Category Arizona

Track: Southern Arizona

Looks like we were avoiding Phoenix

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Backcountry to CA

With only another two weeks left before joining Helge Pederson’s Globeriders, and my friend DT, from Tijuana to Guatamala City, we’re picking routes that get the most out of the short miles left in the southwest and trying to take it easy and stay safe. A two day route from Gila Bend to Twentynine Palms wound its way across flats through small villages and fit the bill of scenic, backcountry and mixed dirt and small roads perfectly.

We started out of Gila due on a dead straight road through the desert following a power line, going northwest rather than having to ride the only paved way out this far out. The road felt like clay, great, when dry, and graded flat, and followed a power line
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We passed a huge canal, perhaps taking water from inland to LA. After not having seen any water for days it looked magical, running blue, clear and deep
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Then it was a long fast ride cross country. Occasionally trucks would blast by at high speed, kicking up enough dust to slow us down
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Up north a bit, we hooked up with a small road west road at a the truck stop of Aguila. One of the many of these small stops we’ve passed through in the extreme south that they use to film movies about out-of-luck couples who are never heard from again. They live up to the stereotype
P1020583The weather was changing
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We pulled onto a side road to take a closer look at bursts of colour beside the road. Pink
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White
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And a small-flowered gorse
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Unbelievably, we haven’t seen rain since Louisiana (yup I’ll catch up with the back-posts at some time) and these clouds are gonna definitely unload, so we stop dithering and pull the trigger and race west.

The Space Age

We lost a day in Tucson getting new tires. The dealers along the route have put us on the lift immediately when we’ve arrived unannounced. I gather this is standard procedure everywhere when long distance riders come through. Being treated this way is a privilege we appreciate.

Today we have to get some miles under our belt and it’s going to be a long lonely ride north of the Mexican border, with the only break being Organ Pipe National Monument, taking #86, then #85 to Gila Bend.

As we’ve mentioned before, our life surrounds gas stops. And today we’re in for a treat. The village of Why’s gas station is an epicurean paradise. All kinds of food nicely displayed, it felt like Whole Foods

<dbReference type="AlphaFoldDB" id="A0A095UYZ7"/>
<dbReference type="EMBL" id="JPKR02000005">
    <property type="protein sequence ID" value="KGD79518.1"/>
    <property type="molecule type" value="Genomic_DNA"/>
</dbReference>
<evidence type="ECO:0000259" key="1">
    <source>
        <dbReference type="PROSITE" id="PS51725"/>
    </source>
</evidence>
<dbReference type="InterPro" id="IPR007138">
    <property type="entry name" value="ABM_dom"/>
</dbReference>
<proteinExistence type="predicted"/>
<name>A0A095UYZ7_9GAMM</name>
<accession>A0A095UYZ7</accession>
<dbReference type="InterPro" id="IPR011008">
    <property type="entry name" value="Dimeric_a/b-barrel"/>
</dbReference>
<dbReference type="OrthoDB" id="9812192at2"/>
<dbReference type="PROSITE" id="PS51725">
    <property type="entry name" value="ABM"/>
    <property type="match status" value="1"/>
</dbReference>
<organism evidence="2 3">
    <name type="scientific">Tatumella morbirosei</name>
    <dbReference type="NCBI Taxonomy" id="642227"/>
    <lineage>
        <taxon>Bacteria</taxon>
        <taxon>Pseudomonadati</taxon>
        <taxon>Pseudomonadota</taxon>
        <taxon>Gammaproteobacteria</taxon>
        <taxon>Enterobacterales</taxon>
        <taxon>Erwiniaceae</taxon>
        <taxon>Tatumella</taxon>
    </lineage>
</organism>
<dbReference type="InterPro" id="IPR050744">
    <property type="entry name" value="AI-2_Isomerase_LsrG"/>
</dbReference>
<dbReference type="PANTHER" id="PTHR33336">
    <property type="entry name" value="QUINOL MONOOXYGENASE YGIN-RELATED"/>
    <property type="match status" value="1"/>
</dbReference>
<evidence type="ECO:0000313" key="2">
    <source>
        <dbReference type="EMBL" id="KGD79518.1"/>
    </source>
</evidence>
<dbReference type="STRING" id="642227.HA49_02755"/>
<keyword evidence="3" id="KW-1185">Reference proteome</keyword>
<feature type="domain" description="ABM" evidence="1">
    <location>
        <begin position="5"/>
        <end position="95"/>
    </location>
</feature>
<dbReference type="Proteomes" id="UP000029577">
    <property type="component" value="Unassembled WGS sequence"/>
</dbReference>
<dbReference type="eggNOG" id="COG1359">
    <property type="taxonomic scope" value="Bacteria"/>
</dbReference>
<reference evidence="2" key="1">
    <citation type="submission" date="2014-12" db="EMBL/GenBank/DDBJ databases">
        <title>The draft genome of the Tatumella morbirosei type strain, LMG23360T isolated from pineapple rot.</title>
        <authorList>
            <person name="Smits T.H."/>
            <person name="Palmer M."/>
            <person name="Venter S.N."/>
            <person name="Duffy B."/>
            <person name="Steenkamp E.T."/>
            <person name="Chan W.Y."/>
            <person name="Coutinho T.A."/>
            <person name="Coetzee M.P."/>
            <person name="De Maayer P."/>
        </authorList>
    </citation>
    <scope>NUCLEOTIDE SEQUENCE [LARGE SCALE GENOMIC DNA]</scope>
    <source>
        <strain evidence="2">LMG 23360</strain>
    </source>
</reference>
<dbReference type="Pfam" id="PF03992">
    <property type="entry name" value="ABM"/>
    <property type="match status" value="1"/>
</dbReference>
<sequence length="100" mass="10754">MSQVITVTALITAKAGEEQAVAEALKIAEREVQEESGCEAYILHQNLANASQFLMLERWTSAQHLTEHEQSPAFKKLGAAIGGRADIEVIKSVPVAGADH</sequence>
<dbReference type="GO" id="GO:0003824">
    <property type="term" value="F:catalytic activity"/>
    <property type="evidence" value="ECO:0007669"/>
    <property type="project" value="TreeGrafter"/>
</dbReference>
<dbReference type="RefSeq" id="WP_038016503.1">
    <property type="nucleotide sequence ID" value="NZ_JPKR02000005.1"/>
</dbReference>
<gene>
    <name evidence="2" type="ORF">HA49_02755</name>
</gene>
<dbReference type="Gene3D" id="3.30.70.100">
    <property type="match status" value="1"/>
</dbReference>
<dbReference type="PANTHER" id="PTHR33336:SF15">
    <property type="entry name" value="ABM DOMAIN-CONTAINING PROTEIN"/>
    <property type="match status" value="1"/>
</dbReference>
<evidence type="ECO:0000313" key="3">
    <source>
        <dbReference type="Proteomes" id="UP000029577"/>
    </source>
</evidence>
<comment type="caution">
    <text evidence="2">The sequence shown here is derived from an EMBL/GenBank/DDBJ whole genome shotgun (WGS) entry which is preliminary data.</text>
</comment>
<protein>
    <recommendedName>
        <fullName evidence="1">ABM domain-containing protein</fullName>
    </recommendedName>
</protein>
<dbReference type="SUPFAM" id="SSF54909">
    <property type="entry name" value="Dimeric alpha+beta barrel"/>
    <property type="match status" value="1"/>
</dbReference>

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Then down through Organ Pipe. It’s hard to describe how removed this is. The Tohono O’odham Nation we’ve crossed through is vast and has an uncompromising, dangerous feel to it
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Down to the border town/crossing at Lukeville, maybe couple of dozen buildings all up. This may be the furthest corner from anything in the US. If not, it sure feels that way
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Then we head north towards Gila and pass through the town of Ajo. The prettiest church on our route since Marja, TX
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Then across 100 miles of badlands
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Eventually into the town of Gila Flats, where our road crosses the major truck route I8. It’s the last stop west the whole way to Yuma. Hold onto your seats, here is the Space Age capital of southern US, partnered up with Best Western at a truck stop
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We had to stay. Here’s the lobby
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The rooms had planetary details outside on the posts
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The pool house was a lunar base station
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Kitt Peak

We needed new tires before a long dirt ride two days further on. The rear TKC was bald after only 2700 miles, mainly due to long sections of cut rock road surface. So with a day to kill we headed out west across the desert to Kitt Peak.

After a straight haul across desert that had a hostile tag to it, Kitt Peak is up an exhilarating road 6880 feet off the desert floor to a mess of impressive telescopes with an excellent interpretive centre. The beautiful telescopes go from 500′ underground (a solar telescope) to 187′ above ground in the exposed and completely isolated situation. It’s the largest observational installation in the world.┬áThe view on the way up
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Twelve miles of cliff hugging bends, big drop offs and a big temperature drop
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Then the finals curves